Andy Watson discusses the talking points from Rovers’ home draw with Stoke.
With every passing match, there seems to be more questions than answers around this Blackburn Rovers team.
Whilst a draw against a tough and experienced Stoke City side is far from a disaster, the performance of the team for an hour was one of the worst this season.
As a result, there are many talking points to be drawn from the 90 minutes.
First Half No Shows
For the eighth occasion in nine matches Blackburn Rovers conceded the first goal.
The early season enthusiasm for pressing and taking the game to the opposition from the start appears to have dissipated and what we get now is an apparently “patient” approach.
In practice, this manifests itself into passing slowly in our own half and allowing the opposition to settle into the match. The lack of a coherent plan was obvious right from kick-off as the ball was played back to Lenihan and he had no idea what to do with it and ended up shovelling it back to Kaminski to hump upfield.
With the format of our forward line in this game, there was no way that long balls pumped up to them were going to stick either, so Rovers were automatically giving themselves a really tough ask to progress the ball.
Once again, it feels as though Mowbray was out-planned pre-match by his opponent, Michael O’Neill’s side used their physicality and retained their shape perfectly for an hour to deny Rovers any goalscoring opportunities (apart from the offside goal!)
One benefit to playing it around the back was the chance to see our new boy in action.
Early on, he was under pressure but didn’t panic and used good skill to weave his way out.
In general, he was neat and tidy on the ball and sound defensively. It was a debut of promise and he looks like he is going to be a big player for us in the second half of the season (in more ways than one).
Formation & Tactical Worries
Central defence may have received an upgrade, but all around the rest of the pitch there are concerns.
We were told that things would improve when Dack & Travis returned, but both appeared way off the pace against Stoke. The formation was changed to allow them both to play a central part in the team but, in their current condition, it just wasn’t effective.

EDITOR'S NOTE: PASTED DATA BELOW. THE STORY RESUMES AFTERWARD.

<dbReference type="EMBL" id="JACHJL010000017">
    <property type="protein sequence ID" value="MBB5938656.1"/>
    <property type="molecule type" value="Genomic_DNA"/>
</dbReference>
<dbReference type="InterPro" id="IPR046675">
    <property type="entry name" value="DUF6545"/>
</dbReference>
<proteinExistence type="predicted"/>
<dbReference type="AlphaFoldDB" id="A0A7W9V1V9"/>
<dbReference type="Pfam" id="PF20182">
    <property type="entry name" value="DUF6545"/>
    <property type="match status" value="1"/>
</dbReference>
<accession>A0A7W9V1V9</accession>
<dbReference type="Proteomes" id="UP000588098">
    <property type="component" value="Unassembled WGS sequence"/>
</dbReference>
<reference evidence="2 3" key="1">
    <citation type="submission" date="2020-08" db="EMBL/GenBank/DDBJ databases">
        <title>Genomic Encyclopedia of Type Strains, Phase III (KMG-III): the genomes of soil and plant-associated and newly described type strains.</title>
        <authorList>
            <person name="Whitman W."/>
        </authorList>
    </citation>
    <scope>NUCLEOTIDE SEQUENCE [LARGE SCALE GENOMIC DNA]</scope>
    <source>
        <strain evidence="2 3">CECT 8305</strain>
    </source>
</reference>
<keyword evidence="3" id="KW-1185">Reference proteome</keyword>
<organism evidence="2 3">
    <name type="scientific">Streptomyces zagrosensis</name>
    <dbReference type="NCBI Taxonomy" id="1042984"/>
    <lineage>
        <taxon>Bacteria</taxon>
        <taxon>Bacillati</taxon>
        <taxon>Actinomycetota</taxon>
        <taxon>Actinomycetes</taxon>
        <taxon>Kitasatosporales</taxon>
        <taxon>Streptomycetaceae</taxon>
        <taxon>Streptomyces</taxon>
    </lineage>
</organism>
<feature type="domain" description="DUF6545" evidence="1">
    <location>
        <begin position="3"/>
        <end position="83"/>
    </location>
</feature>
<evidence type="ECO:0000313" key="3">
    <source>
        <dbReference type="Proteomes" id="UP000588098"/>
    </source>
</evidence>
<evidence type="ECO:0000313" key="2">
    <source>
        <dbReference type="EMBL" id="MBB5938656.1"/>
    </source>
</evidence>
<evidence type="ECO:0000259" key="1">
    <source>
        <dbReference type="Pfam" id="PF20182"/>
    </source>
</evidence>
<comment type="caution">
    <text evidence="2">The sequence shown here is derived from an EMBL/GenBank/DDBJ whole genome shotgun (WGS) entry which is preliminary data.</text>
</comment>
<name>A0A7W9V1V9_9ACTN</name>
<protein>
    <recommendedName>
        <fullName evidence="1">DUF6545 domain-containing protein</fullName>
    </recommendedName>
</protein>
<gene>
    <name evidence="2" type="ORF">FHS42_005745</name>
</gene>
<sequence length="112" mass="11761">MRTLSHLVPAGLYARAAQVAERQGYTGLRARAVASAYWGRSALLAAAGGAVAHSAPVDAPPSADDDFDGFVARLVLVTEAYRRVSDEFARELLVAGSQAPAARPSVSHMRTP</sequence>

It is a longer-term problem that even when they are physically back to their best how does Dack, in particular, fit into the system we want to play, we are no nearer to knowing the answer to that.
If he doesn’t fit, do we adapt everything just for him? He has just signed a new contract so we do need to make him part of the team. That’s the challenge now for Mowbray.
Squad Depth A Real Positive
There were many who said that the first XI played on Saturday was the highest quality team Mowbray has played with yet.
So, the fact that we were able to change the game from the bench is a ringing endorsement of the depth of quality in the squad. Davenport and Holtby made big improvements to the midfield and Ben Brereton made a couple of good contributions as Rovers turned the screw late in the second half.
However, it was the much maligned John Buckley who popped up with the equaliser. Laptops and mobiles were threatened with the wall when Mowbray brought the Rovers Academy graduate after 75 minutes but in his time on the field he looked as though he was playing on a different surface.
The half-sand, half-mud bobble fest that had been used for the other players didn’t seem to affect Buckley and whilst it won’t be enough in isolation to rid him of the nonsensical doom merchants his goal and performance should at least give him some confidence moving forwards.
Speaking of moving forward, it’s Swansea City who come to Ewood Beach on Tuesday night. Fresh from another impressive away win and clean sheet against Barnsley, it is going to be a very tough ask for Rovers. A massive raise in performance level needs to be seen if we are to get our first win against sides above us in the league.